Google Hangouts, the text, video and voice chat app built into Gmail, is finally shut down this year. Google moved Hangouts users over to Google Chat, the company’s Slack-like instant messaging app for businesses. Starting November 1, the Google Hangouts web app is no longer available. Hangouts kinda has a slow death, with Google allowing users to migrate over to Chat in 2021.
Amazon Food India
Amazon announced that it is shutting down its food delivery business in India this year. The company moved out of the $20 billion vertical it entered less than three years ago. Amazon launched Food in India in May 2020 in parts of Bengaluru. The company later expanded the service across the city, tying up with additional restaurants, but it never heavily promoted or marketed the platform.
Just over two years after its launch, Facebook shut down the Facebook Gaming app in October 2022. The app is no longer available on the Google Play Store or the Apple App Store. “Despite this news, our mission to connect players, fans and creators with the games they love hasn’t changed, and you’ll still be able to find your games, streamers and groups when you visit Gaming in the Facebook app,” the company said. “We want to extend our heartfelt thanks to all of you for everything that you’ve done to build a thriving community for gamers and fans since this app first launched.”
Meta Portal Smart Displays
Meta stopped all development on its smart displays and fledgling smartwatch project this year. The company’s executives reportedly told employees in a townhall meeting that it would end work on Portal. Meta used to sell Portal to consumers, and the device did get some uptick in sales during the height of the pandemic. However, the company changed strategies in June and decided to sell them to businesses instead, a move which reportedly failed. Chief Technology Officer Andrew Bosworth reportedly told employees during the meeting: “It was just going to take so long, and take so much investment to get into the enterprise segment, it felt like the wrong way to invest your time and money.”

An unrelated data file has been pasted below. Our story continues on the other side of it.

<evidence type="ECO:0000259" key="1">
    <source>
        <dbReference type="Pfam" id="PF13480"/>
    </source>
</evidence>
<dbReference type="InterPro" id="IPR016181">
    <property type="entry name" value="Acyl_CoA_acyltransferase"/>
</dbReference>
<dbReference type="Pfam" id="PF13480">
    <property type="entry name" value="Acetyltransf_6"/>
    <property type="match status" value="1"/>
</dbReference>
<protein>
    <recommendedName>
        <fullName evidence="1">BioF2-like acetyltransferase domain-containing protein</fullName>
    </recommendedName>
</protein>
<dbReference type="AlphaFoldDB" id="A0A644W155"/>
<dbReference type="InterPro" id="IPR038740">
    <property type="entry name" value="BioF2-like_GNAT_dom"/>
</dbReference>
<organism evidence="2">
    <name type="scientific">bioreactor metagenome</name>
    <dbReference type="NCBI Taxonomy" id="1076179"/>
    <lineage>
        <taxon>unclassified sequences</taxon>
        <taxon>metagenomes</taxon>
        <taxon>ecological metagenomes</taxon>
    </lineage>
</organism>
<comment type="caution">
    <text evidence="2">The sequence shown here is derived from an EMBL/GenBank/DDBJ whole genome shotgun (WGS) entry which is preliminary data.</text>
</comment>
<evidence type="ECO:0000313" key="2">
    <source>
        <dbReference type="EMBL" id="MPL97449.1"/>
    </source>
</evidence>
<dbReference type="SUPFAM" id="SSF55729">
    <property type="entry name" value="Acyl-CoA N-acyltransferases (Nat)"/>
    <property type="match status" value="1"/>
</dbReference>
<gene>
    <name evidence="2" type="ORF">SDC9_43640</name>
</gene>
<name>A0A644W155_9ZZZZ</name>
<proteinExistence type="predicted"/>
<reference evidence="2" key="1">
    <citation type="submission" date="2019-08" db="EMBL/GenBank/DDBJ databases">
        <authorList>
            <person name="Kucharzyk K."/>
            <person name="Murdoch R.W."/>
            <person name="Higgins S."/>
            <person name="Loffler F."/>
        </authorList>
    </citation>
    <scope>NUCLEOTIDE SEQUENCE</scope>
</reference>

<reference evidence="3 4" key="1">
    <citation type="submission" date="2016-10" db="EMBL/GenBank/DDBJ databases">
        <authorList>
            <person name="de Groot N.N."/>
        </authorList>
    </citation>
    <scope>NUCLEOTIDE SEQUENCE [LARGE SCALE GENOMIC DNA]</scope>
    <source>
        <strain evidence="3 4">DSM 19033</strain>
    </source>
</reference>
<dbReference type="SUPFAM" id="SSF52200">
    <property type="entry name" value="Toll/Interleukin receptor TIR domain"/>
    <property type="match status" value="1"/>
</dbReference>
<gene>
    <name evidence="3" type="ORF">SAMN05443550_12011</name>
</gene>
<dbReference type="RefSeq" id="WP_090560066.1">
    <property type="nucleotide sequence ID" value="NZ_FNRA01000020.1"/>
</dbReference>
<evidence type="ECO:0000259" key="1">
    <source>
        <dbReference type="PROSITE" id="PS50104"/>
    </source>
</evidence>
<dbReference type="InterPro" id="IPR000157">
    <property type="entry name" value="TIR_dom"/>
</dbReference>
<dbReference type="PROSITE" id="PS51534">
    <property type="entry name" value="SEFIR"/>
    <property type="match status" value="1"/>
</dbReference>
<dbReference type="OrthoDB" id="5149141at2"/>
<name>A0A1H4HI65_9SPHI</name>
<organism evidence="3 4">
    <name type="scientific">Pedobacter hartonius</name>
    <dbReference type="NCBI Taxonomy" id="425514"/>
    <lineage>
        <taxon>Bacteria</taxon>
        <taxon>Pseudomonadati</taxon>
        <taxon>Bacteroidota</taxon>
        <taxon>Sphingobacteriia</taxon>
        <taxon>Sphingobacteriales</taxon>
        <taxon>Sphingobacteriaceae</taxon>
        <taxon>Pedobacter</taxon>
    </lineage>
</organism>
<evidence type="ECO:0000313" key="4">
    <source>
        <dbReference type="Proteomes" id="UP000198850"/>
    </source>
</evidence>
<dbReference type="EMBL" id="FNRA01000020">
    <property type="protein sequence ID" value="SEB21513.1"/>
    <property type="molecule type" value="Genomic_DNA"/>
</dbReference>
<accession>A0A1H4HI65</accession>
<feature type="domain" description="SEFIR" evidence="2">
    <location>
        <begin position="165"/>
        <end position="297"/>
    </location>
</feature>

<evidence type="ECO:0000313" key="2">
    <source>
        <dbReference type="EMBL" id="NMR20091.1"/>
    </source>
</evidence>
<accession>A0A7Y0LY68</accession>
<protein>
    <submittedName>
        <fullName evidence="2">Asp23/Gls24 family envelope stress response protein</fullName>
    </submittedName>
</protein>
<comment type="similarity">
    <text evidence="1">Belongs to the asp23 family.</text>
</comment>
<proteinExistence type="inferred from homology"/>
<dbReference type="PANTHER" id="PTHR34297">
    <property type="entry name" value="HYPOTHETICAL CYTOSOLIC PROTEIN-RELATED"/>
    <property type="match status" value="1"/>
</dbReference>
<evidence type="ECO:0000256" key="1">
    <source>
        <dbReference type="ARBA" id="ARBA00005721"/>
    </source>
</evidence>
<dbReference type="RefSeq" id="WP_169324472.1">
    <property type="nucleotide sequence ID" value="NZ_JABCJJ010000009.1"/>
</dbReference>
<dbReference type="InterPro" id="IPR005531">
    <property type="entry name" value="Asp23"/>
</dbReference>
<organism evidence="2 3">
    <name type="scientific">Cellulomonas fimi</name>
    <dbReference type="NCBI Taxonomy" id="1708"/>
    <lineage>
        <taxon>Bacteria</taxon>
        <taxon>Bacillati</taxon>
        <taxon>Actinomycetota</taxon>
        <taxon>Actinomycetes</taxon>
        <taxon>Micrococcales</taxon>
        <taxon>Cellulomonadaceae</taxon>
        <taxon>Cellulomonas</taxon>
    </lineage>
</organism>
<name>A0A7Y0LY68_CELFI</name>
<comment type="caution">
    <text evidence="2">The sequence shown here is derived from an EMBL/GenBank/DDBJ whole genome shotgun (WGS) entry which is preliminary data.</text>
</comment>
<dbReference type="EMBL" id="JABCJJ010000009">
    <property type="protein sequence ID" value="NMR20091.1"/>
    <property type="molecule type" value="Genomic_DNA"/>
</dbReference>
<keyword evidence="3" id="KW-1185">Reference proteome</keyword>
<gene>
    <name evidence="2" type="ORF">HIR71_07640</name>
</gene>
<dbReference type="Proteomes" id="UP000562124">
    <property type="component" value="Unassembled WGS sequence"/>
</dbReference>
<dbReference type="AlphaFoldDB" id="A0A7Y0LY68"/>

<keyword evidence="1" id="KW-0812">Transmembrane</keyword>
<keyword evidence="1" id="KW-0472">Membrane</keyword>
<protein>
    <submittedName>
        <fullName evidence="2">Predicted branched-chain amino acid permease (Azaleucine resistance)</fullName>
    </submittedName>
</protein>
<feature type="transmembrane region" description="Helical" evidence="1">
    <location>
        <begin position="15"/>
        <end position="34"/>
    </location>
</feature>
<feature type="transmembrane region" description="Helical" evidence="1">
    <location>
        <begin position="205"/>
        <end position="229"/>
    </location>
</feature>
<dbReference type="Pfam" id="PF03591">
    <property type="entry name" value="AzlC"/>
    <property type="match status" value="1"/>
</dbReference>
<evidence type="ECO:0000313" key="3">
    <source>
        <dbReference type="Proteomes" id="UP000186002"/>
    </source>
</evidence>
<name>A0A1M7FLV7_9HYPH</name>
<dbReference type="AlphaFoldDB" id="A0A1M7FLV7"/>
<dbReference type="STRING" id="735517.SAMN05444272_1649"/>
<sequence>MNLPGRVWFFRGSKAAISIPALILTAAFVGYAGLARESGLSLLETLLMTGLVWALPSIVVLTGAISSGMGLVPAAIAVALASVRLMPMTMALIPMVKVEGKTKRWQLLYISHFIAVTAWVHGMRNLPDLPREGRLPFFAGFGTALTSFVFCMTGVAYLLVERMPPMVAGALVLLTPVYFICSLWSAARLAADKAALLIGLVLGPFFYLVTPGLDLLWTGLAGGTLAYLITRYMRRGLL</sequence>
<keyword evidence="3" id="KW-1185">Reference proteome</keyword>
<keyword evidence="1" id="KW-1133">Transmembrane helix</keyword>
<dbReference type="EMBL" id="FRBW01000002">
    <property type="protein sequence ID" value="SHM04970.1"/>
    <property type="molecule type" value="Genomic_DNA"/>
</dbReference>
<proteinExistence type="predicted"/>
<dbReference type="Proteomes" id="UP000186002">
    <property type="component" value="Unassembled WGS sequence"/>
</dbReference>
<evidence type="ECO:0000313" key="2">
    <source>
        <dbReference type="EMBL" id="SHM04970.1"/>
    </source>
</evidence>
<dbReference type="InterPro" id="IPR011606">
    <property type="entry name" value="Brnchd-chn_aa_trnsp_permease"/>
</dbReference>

Facebook Live Shopping
Facebook shut down its live shopping feature on October 1 to shift its focus to Reels, the company announced in a blog post. After this date, you will no longer be able to host any new or scheduled live shopping events on Facebook, the company said. The social media network notes that you will still be able to use Facebook Live to broadcast live events, but you won’t be able to create product playlists or tag products in your Facebook Live videos. The feature was designed to give creators a platform to sell items, connect with viewers and potentially gain new customers. Facebook is now shifting away from live video shopping to focus on Reels.
Instagram ended support for its standalone app for IGTV this year. In a blog post, the company explained that the change is part of its efforts to make video as simple as possible to discover and create. Instagram says it will now focus on having all video on its main app and that it will continue to simplify and improve video in the main Instagram app over the coming months.